Background: Patients with stage II non-small cell lung carcinoma represent a group with varying 5-year survival rates. The influence of specific types of lymph node involvement on survival was investigated.
Methods: Of 2,009 patients operated on from 1977 through 1993, the cases of 391 patients with pathologic T2 N1 M0 disease were reviewed. The N1 status was refined into lymph node involvement by direct extension or by metastases in lobar or hilar lymph nodes.
Results: The cumulative 5-year survival rate of all hospital survivors (n = 369) was 37.8%. The 5-year survival rate of patients with lobar metastases was superior to that of patients with hilar metastases (57.3% versus 30.3%; p = 0.0028) and that of patients with lymph node involvement by direct extension (57.3% versus 39.1%; p = 0.03). The survival rate did not differ between those with hilar metastases and those with direct extension. Survival was significantly poorer in patients with visceral pleural involvement, in patients with adenocarcinoma, and in patients older than 60 years. Survival was not related to sex, type of resection, central growth, or tumor size.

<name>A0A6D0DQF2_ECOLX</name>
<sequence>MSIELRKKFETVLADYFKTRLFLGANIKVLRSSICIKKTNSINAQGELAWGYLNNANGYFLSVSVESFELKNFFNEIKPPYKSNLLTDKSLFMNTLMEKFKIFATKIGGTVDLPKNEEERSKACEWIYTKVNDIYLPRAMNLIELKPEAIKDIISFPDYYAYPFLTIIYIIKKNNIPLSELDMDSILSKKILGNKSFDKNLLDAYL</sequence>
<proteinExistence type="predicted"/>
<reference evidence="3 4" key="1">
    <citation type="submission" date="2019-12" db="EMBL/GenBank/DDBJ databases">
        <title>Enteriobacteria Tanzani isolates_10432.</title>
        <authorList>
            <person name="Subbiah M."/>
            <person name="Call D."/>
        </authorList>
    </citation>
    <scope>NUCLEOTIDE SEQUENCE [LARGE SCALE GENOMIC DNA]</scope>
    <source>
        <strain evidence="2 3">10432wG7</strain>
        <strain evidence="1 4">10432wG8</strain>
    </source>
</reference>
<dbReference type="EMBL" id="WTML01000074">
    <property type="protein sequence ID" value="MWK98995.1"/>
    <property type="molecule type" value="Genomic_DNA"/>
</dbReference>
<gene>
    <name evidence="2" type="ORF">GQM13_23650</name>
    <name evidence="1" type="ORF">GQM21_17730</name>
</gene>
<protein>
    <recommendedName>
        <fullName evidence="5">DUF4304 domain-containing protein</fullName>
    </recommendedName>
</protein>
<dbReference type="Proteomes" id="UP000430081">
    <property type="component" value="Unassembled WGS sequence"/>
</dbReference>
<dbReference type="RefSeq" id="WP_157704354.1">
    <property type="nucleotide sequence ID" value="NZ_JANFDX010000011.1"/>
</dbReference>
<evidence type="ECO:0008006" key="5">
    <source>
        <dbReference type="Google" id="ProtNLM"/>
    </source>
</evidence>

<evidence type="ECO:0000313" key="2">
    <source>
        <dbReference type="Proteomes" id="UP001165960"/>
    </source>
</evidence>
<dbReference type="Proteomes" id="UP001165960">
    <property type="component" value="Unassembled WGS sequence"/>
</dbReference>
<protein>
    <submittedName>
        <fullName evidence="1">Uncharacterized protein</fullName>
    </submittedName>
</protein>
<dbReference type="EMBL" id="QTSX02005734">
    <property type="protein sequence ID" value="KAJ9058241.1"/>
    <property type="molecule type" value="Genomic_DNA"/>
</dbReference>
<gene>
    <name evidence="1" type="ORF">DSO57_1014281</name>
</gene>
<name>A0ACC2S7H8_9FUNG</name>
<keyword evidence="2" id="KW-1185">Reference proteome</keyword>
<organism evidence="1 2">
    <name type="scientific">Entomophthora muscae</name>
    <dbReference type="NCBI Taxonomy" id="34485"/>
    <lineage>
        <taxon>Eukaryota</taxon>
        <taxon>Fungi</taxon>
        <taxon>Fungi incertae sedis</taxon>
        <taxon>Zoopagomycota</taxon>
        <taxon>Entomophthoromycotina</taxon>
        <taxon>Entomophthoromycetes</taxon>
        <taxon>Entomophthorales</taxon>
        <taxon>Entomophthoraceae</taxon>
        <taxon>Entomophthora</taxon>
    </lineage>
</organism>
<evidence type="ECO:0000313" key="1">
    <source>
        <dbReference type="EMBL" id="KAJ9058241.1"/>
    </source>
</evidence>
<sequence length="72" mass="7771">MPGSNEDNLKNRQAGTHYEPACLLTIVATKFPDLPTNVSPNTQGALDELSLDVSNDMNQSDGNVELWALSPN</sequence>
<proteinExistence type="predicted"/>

Conclusions: Survival differs according to the type of lymph node involvement: lobar lymph node metastasis seems to be an early stage of the disease, whereas hilar lymph node metastasis represents a more advanced form. However, in T2 N1 M0 disease, other factors besides nodal status also seem to play an important role in postoperative survival.